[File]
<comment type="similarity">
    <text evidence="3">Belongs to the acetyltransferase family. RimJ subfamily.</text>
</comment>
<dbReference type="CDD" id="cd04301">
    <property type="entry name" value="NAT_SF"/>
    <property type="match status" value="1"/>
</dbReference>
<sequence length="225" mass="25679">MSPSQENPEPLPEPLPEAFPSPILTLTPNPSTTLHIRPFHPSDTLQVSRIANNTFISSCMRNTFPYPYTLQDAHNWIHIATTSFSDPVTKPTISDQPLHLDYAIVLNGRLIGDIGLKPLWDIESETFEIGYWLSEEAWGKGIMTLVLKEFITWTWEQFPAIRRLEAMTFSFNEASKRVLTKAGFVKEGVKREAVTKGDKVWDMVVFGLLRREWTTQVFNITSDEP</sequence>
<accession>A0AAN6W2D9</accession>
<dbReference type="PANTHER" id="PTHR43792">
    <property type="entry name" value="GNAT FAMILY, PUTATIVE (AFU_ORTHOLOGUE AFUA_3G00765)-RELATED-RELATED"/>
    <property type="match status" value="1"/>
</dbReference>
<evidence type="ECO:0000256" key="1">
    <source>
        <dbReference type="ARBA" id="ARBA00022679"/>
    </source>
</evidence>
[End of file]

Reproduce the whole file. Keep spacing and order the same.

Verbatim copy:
<comment type="similarity">
    <text evidence="3">Belongs to the acetyltransferase family. RimJ subfamily.</text>
</comment>
<dbReference type="CDD" id="cd04301">
    <property type="entry name" value="NAT_SF"/>
    <property type="match status" value="1"/>
</dbReference>
<sequence length="225" mass="25679">MSPSQENPEPLPEPLPEAFPSPILTLTPNPSTTLHIRPFHPSDTLQVSRIANNTFISSCMRNTFPYPYTLQDAHNWIHIATTSFSDPVTKPTISDQPLHLDYAIVLNGRLIGDIGLKPLWDIESETFEIGYWLSEEAWGKGIMTLVLKEFITWTWEQFPAIRRLEAMTFSFNEASKRVLTKAGFVKEGVKREAVTKGDKVWDMVVFGLLRREWTTQVFNITSDEP</sequence>
<accession>A0AAN6W2D9</accession>
<dbReference type="PANTHER" id="PTHR43792">
    <property type="entry name" value="GNAT FAMILY, PUTATIVE (AFU_ORTHOLOGUE AFUA_3G00765)-RELATED-RELATED"/>
    <property type="match status" value="1"/>
</dbReference>
<evidence type="ECO:0000256" key="1">
    <source>
        <dbReference type="ARBA" id="ARBA00022679"/>
    </source>
</evidence>